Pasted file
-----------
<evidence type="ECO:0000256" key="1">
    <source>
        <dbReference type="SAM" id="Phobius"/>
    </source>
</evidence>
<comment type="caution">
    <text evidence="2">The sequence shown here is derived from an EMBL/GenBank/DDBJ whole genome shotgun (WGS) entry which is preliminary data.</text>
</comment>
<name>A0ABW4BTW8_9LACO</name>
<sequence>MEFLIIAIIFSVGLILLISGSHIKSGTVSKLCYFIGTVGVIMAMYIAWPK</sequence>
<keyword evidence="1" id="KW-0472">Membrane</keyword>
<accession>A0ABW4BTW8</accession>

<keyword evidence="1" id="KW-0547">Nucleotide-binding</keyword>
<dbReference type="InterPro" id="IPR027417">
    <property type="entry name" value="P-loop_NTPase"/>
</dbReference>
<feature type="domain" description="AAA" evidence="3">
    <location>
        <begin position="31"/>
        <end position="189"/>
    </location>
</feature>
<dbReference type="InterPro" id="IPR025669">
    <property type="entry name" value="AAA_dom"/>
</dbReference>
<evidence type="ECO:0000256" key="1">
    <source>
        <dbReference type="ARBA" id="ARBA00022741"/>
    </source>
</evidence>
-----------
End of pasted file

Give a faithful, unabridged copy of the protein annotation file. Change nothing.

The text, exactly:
<evidence type="ECO:0000256" key="1">
    <source>
        <dbReference type="SAM" id="Phobius"/>
    </source>
</evidence>
<comment type="caution">
    <text evidence="2">The sequence shown here is derived from an EMBL/GenBank/DDBJ whole genome shotgun (WGS) entry which is preliminary data.</text>
</comment>
<name>A0ABW4BTW8_9LACO</name>
<sequence>MEFLIIAIIFSVGLILLISGSHIKSGTVSKLCYFIGTVGVIMAMYIAWPK</sequence>
<keyword evidence="1" id="KW-0472">Membrane</keyword>
<accession>A0ABW4BTW8</accession>

<keyword evidence="1" id="KW-0547">Nucleotide-binding</keyword>
<dbReference type="InterPro" id="IPR027417">
    <property type="entry name" value="P-loop_NTPase"/>
</dbReference>
<feature type="domain" description="AAA" evidence="3">
    <location>
        <begin position="31"/>
        <end position="189"/>
    </location>
</feature>
<dbReference type="InterPro" id="IPR025669">
    <property type="entry name" value="AAA_dom"/>
</dbReference>
<evidence type="ECO:0000256" key="1">
    <source>
        <dbReference type="ARBA" id="ARBA00022741"/>
    </source>
</evidence>